Abstract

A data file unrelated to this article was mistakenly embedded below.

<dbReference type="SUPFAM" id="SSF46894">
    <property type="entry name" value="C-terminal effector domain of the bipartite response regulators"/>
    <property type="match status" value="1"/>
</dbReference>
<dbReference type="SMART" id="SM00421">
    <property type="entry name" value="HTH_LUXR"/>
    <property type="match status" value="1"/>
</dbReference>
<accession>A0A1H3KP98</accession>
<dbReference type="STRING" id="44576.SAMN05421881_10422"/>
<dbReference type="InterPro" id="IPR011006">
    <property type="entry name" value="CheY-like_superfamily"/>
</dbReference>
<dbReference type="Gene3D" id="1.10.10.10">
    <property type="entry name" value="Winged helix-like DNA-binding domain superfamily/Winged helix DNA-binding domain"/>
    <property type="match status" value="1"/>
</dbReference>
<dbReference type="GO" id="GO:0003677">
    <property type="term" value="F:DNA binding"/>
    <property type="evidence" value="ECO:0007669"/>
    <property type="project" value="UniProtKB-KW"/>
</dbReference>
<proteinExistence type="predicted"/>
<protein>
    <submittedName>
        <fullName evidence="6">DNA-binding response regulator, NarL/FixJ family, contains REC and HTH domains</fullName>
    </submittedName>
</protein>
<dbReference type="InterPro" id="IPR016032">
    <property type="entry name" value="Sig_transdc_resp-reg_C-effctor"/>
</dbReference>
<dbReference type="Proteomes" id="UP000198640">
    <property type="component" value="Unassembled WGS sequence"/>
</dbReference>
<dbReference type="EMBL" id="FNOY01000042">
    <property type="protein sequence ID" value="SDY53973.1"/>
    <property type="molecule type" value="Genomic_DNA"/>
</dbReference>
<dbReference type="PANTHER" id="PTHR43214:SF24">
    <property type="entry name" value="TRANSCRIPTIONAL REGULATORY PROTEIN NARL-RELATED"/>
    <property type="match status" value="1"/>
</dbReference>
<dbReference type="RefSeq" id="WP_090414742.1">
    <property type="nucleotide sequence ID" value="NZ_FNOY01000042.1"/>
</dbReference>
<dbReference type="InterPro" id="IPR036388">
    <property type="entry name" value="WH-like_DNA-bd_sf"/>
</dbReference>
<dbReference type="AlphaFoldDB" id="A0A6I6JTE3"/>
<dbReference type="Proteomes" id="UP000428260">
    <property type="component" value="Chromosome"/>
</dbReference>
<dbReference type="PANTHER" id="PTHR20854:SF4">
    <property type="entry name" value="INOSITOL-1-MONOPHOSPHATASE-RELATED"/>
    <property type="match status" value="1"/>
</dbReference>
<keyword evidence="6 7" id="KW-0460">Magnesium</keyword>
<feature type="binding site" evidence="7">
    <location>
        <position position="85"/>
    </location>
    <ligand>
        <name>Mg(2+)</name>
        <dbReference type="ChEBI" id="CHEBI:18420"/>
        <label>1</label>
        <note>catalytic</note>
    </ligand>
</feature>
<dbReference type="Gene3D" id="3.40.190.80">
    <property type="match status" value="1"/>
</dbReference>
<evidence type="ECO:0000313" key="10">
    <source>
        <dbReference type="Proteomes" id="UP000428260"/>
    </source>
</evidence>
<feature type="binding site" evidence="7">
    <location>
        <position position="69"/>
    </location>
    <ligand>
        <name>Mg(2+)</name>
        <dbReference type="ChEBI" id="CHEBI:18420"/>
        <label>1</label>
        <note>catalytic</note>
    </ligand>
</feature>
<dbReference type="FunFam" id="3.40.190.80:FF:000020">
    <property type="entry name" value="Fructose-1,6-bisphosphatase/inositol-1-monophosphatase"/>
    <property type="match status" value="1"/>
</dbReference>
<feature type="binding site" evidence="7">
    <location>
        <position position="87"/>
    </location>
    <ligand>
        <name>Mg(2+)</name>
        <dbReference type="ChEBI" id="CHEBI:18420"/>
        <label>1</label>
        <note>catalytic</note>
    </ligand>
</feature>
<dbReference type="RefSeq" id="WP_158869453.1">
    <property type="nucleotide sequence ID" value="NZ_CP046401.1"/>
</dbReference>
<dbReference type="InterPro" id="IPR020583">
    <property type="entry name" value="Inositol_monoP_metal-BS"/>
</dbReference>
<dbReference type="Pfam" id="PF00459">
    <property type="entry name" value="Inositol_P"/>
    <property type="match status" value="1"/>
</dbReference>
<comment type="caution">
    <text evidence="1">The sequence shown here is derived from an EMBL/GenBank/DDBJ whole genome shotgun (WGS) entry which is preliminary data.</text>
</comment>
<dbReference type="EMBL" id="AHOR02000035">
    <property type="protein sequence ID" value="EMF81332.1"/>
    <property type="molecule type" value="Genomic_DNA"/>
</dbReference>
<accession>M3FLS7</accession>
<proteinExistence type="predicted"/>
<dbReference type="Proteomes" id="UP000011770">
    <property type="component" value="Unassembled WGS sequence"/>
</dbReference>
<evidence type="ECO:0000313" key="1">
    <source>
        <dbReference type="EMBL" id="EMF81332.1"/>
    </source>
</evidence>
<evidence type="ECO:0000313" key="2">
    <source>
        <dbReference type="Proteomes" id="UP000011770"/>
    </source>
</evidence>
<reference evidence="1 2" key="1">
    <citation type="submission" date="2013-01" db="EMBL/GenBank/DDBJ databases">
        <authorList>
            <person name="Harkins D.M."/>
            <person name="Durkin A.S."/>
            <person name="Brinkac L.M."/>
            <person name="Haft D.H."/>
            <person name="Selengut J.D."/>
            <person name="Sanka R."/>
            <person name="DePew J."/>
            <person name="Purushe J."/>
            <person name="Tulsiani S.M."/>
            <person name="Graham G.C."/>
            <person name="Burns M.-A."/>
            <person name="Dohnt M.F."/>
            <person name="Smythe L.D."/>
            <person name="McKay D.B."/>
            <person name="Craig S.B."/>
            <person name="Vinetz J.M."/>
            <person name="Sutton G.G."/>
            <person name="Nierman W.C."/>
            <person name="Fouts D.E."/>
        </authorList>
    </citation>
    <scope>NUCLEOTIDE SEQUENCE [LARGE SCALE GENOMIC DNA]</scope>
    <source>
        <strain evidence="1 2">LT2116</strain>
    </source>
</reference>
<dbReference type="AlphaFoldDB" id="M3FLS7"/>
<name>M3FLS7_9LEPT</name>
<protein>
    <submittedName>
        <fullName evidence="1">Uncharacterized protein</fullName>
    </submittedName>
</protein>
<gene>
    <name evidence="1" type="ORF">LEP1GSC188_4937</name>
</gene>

The rise of rooted upland vascular plants during the Devonian probably had a major effect on the rate of weathering of silicate rocks and consequently on levels of atmospheric CO 2 at that time. In order to better understand the role of plants in rock weathering, an electron microscope/microprobe study of the root/rock interface has been done on several young (100-3000 year old) Hawaiian basalts. We observe the development of porosity due to dissolution of minerals by solutions secreted by symbiotic microbiota associated with plant roots. In nearby plant-free parts of the same basalt flows, similar porosity development is essentially absent. Also, in nearby areas covered by lichens the extent of rock dissolution is much less. In these early stages of weathering, dissolution is complete and voids are not infilled by fine-grained weathering products. Quantitative measurement of porosity around roots developed on flows of known age enables the calculation of a rate of basalt weathering that is in order-of-magnitude agreement with results based on the study of global volcanic weathering based on the chemistry of river water.

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